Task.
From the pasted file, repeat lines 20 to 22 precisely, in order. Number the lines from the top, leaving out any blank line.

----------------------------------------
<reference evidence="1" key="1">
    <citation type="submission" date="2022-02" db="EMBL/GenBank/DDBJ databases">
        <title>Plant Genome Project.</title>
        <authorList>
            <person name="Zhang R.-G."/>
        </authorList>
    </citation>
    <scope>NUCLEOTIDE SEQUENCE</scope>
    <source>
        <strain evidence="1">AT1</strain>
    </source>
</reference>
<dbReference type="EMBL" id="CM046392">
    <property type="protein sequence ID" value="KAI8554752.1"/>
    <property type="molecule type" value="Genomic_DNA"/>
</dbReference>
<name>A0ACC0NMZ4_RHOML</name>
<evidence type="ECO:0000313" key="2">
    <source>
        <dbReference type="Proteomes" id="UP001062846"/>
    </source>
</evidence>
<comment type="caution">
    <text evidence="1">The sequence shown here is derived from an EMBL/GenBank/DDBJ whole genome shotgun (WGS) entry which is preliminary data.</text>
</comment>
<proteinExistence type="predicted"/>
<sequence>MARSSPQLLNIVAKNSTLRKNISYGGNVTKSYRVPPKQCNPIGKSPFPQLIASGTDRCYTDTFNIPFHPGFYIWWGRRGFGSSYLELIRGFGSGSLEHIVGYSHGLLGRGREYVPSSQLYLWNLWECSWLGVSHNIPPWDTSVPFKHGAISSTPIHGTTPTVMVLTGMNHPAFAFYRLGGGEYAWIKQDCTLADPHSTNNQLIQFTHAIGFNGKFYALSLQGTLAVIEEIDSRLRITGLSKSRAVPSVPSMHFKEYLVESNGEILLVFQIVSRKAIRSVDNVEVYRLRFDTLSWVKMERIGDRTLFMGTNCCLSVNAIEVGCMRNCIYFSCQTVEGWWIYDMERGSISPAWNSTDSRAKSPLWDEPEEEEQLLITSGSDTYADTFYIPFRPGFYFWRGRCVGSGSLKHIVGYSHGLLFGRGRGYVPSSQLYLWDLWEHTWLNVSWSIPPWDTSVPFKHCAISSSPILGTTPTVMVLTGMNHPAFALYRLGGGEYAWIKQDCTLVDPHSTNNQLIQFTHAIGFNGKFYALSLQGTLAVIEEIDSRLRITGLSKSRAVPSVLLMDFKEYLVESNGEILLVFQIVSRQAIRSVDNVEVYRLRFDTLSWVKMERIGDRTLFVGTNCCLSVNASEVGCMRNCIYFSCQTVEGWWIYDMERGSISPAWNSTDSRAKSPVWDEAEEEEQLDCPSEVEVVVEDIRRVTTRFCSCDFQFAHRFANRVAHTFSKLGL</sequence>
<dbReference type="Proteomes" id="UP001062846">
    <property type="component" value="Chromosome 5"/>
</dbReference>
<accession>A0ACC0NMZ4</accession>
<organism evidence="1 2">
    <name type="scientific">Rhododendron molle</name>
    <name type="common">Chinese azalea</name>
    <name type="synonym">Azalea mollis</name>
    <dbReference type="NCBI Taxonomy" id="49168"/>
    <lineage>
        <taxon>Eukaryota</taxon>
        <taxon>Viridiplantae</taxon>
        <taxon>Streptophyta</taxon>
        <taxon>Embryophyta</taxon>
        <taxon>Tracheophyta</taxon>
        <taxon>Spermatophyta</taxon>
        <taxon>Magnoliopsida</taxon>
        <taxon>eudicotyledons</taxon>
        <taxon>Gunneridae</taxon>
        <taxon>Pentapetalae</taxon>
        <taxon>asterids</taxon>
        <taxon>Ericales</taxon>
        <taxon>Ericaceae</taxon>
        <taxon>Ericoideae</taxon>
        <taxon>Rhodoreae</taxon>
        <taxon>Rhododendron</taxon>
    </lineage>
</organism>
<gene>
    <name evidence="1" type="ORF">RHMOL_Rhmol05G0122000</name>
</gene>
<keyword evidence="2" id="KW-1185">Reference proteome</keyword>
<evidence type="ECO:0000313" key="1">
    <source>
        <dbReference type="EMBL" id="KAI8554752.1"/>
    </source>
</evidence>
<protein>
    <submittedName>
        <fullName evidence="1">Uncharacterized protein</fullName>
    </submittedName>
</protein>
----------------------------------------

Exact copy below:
        <dbReference type="Proteomes" id="UP001062846"/>
    </source>
</evidence>